What Did Texas Rangers, Henry David Thoreau, and I Hold in Common?

Your Stuff is in 27B...Photo by engin akyurt on Unsplash

What did a Texas Ranger value the most? The salt pork tied onto the saddle of one of his fellow’s horses. To a degree, a handful of coffee. And . . . well, not much else. Maybe a cow, butchered on occasion. But he still needed salt and wished for coffee. This was along the Rio Grande with unfriendly Mexicans just right across the water. Hard living, but simple too.

Speaking of such matters:

I just read the whole book again. It’s fascinating. I’ve probably read it five times in the past 60 years! What I remembered was that they drank salt water on that journey, and since I live near where their journey started in Latin America, I’ve learned to add salt to my food and water and coffee, until my urine doesn’t run clear. Check out the brief quote here:

When tormented by thirst in a hot climate, one generally assumes that the body needs water, and this may often lead to immoderate inroads on the water ration... On really hot days in the tropics you can pour tepid water down your throat till you taste it at the back of your mouth, and you are just as thirsty. It is not liquid the body needs then, but, curiously enough, salt. The special rations we had on board included salt tablets to be taken regularly on particularly hot days, because perspiration drains the body of salt. We experienced days like this when the wind had died away and the sun blazed down on the raft without mercy. Our water ration could be ladled into us till
it squelched in our stomachs, but our throats malignantly demanded much more. On such days we added from 20 to 40 per cent of bitter, salt sea water to our fresh-water ration and found, to our surprise, that this brackish water quenched our thirst. We had the taste of sea water in our mouths for a long time afterward but never felt unwell, and moreover we had our water ration
considerably increased.

Thoreau explained himself. I won’t be redundant, so here are some links:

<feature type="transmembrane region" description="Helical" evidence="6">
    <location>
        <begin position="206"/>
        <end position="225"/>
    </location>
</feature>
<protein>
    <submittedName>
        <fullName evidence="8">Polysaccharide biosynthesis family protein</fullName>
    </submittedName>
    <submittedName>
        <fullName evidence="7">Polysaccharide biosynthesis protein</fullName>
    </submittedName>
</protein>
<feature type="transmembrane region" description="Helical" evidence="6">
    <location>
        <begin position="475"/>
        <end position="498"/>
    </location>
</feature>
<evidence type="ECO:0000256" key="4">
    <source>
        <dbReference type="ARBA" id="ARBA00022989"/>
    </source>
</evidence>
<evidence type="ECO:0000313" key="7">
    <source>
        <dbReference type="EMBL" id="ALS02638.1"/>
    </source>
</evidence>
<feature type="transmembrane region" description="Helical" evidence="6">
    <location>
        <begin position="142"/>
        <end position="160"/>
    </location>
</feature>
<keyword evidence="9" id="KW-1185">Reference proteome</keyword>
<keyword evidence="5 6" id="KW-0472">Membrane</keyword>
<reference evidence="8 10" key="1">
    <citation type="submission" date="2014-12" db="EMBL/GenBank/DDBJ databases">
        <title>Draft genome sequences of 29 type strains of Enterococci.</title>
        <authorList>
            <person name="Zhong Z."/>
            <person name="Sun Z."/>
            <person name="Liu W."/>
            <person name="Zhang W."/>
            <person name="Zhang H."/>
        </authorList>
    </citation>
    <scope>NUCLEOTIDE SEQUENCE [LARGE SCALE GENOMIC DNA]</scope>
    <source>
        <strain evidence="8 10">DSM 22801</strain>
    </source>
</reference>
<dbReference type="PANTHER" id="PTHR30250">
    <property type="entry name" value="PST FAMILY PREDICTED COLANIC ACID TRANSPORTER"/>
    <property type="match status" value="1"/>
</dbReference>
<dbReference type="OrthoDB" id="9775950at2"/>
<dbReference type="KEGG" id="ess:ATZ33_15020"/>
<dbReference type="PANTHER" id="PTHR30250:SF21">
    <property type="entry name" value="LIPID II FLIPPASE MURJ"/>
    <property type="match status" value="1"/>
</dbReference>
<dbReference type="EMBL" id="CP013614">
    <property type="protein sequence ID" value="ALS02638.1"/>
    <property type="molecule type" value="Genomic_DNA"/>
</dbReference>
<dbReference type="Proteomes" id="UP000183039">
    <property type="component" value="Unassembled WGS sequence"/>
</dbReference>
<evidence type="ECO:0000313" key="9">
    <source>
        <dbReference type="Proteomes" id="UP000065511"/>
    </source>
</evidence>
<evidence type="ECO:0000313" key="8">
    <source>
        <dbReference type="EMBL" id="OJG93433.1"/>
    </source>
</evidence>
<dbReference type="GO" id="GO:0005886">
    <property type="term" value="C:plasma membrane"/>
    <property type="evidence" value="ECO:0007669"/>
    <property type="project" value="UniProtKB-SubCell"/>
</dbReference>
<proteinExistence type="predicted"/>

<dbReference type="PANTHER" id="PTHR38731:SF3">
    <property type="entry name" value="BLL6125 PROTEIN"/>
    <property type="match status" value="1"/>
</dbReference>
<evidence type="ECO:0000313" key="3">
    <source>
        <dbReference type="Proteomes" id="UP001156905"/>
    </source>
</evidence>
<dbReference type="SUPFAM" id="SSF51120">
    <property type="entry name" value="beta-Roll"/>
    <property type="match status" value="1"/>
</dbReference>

Here’s one from azquotes.com I want you to read:
Simplify your life. Don’t waste the years struggling for things that are unimportant. Don’t burden yourself with possessions. Keep your needs and wants simple and enjoy what you have. Don’t destroy your peace of mind by looking back, worrying about the past. Live in the present. Simplify!

Henry David Thoreau

How do I myself live? Pretty simply here in Residential Los Bosques, Panama. Let’s see. I don’t have a car or motorcycle or bicycle. Almost no stuff. My furniture is a box spring on the floor and two pillows. No wait! I have a plastic lawn chair, but I just use it to dry one or the other pair of bluejeans.

I walk to the store when I need something. Usually I can do my shopping and get back home in six to twelve hours total round trip. Taxis won’t pick me up (I’m an extrano — an American of German origin — they don’t really like us because of Noriega and Operation Just Cause.)

How could I complain about a little ‘reverse’ racism when I was of the superior race when I lived in Ohio! I know, that’s a tasteless thing to joke about.
But wait! I know for a fact that my people originally came from Africa… so there’s that. And better yet, I may have Neanderthal genes from my family’s origins in Germany!

Anyway I am all kinds of different things. Teacher, professor, carpenter, electrician, reader and writer, loner, not social but polite… a thinker. I have an environmental scientist degree and arts and letters too… some other stuff and a whole bunch of scholarships. Um, I was rich once from building houses but got rid of the money to get simple again. I hate stuff. I loved my motorcycle and my blue tee-shirts and two pairs of jeans and hiking boots. What else is there? Books come from libraries or Powells, or now online.

I go on long walks saying hola or buenos dias, or buenas tardes, or after six p.m. buenos noches to many dozens of people. They’re either tolerant or they appreciate my politeness. (Spanish tip: when someone introduces you to their mother or father, or wife, you say, “Mucho gusto conocerle senora.” That just means ‘pleased to meet you,’ but it means a lot more if you pronounce it all correctly.)

My stuff consists of notebooks, ballpoint pens, a laptop and fiber optic, food, toilet paper, and a garden full of trees and all kinds of plants all grown from seed by me in the past two years. Here in Panama a seed can sprout the same day and some of my trees from seed got 4 or 5 meters tall in 18 months.

What else? Oh. I sure need a pair of tennis shoes. My feet are all beat up from sharp rocks and walking in sandals. Hmm. Need cigarettes too.

Fred Ermlich




Living in rural Panamá — non-extractive, non-capitalistic. Expat USA. Scientist, writer, researcher, teacher. STEM mentor +languages. Gargoylplex@protonmail.com

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Fred Ermlich

Fred Ermlich

Living in rural Panamá — non-extractive, non-capitalistic. Expat USA. Scientist, writer, researcher, teacher. STEM mentor +languages. Gargoylplex@protonmail.com

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